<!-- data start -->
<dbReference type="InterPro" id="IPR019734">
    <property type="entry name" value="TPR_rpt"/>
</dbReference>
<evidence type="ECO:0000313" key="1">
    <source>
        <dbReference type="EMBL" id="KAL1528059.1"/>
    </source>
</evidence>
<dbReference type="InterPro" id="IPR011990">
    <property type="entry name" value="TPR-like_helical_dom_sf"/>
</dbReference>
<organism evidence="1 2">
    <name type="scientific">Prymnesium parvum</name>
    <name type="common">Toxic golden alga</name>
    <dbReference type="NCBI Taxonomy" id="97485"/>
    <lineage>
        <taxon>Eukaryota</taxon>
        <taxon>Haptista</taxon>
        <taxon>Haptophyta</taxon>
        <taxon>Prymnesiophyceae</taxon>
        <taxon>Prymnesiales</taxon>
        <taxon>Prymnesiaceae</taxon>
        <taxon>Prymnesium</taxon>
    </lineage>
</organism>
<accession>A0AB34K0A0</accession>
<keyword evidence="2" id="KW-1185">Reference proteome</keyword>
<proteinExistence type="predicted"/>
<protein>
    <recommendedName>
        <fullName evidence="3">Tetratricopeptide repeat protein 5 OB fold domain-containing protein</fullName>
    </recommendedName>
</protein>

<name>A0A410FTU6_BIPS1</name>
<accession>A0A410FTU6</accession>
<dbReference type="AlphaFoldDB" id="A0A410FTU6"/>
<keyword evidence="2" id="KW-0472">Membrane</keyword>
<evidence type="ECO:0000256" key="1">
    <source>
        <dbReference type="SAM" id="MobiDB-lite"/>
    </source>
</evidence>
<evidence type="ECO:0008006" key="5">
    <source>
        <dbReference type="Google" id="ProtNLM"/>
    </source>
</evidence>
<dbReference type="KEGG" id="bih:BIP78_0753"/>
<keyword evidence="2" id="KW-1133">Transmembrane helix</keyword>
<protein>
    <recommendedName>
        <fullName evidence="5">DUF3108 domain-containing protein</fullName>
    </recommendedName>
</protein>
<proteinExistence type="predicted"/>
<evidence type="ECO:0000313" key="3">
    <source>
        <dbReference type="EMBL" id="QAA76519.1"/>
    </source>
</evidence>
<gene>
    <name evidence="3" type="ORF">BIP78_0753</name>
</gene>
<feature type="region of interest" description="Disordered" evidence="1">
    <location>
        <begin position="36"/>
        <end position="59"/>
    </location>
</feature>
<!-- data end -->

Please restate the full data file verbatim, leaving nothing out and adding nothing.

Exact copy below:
<dbReference type="InterPro" id="IPR019734">
    <property type="entry name" value="TPR_rpt"/>
</dbReference>
<evidence type="ECO:0000313" key="1">
    <source>
        <dbReference type="EMBL" id="KAL1528059.1"/>
    </source>
</evidence>
<dbReference type="InterPro" id="IPR011990">
    <property type="entry name" value="TPR-like_helical_dom_sf"/>
</dbReference>
<organism evidence="1 2">
    <name type="scientific">Prymnesium parvum</name>
    <name type="common">Toxic golden alga</name>
    <dbReference type="NCBI Taxonomy" id="97485"/>
    <lineage>
        <taxon>Eukaryota</taxon>
        <taxon>Haptista</taxon>
        <taxon>Haptophyta</taxon>
        <taxon>Prymnesiophyceae</taxon>
        <taxon>Prymnesiales</taxon>
        <taxon>Prymnesiaceae</taxon>
        <taxon>Prymnesium</taxon>
    </lineage>
</organism>
<accession>A0AB34K0A0</accession>
<keyword evidence="2" id="KW-1185">Reference proteome</keyword>
<proteinExistence type="predicted"/>
<protein>
    <recommendedName>
        <fullName evidence="3">Tetratricopeptide repeat protein 5 OB fold domain-containing protein</fullName>
    </recommendedName>
</protein>

<name>A0A410FTU6_BIPS1</name>
<accession>A0A410FTU6</accession>
<dbReference type="AlphaFoldDB" id="A0A410FTU6"/>
<keyword evidence="2" id="KW-0472">Membrane</keyword>
<evidence type="ECO:0000256" key="1">
    <source>
        <dbReference type="SAM" id="MobiDB-lite"/>
    </source>
</evidence>
<evidence type="ECO:0008006" key="5">
    <source>
        <dbReference type="Google" id="ProtNLM"/>
    </source>
</evidence>
<dbReference type="KEGG" id="bih:BIP78_0753"/>
<keyword evidence="2" id="KW-1133">Transmembrane helix</keyword>
<protein>
    <recommendedName>
        <fullName evidence="5">DUF3108 domain-containing protein</fullName>
    </recommendedName>
</protein>
<proteinExistence type="predicted"/>
<evidence type="ECO:0000313" key="3">
    <source>
        <dbReference type="EMBL" id="QAA76519.1"/>
    </source>
</evidence>
<gene>
    <name evidence="3" type="ORF">BIP78_0753</name>
</gene>
<feature type="region of interest" description="Disordered" evidence="1">
    <location>
        <begin position="36"/>
        <end position="59"/>
    </location>
</feature>